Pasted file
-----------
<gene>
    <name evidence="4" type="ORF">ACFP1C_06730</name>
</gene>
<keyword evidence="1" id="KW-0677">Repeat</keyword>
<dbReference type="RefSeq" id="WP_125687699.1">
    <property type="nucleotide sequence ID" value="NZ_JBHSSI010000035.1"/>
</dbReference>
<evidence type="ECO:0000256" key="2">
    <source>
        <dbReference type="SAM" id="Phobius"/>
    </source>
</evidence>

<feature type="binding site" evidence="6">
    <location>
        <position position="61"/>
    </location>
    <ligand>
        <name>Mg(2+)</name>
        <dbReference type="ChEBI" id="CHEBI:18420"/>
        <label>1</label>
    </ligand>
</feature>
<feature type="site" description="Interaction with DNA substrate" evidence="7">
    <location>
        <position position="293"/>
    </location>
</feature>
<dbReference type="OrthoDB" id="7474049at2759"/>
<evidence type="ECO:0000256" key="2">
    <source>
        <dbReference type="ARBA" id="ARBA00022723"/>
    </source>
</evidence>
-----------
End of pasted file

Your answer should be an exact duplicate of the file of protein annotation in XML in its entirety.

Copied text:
<gene>
    <name evidence="4" type="ORF">ACFP1C_06730</name>
</gene>
<keyword evidence="1" id="KW-0677">Repeat</keyword>
<dbReference type="RefSeq" id="WP_125687699.1">
    <property type="nucleotide sequence ID" value="NZ_JBHSSI010000035.1"/>
</dbReference>
<evidence type="ECO:0000256" key="2">
    <source>
        <dbReference type="SAM" id="Phobius"/>
    </source>
</evidence>

<feature type="binding site" evidence="6">
    <location>
        <position position="61"/>
    </location>
    <ligand>
        <name>Mg(2+)</name>
        <dbReference type="ChEBI" id="CHEBI:18420"/>
        <label>1</label>
    </ligand>
</feature>
<feature type="site" description="Interaction with DNA substrate" evidence="7">
    <location>
        <position position="293"/>
    </location>
</feature>
<dbReference type="OrthoDB" id="7474049at2759"/>
<evidence type="ECO:0000256" key="2">
    <source>
        <dbReference type="ARBA" id="ARBA00022723"/>
    </source>
</evidence>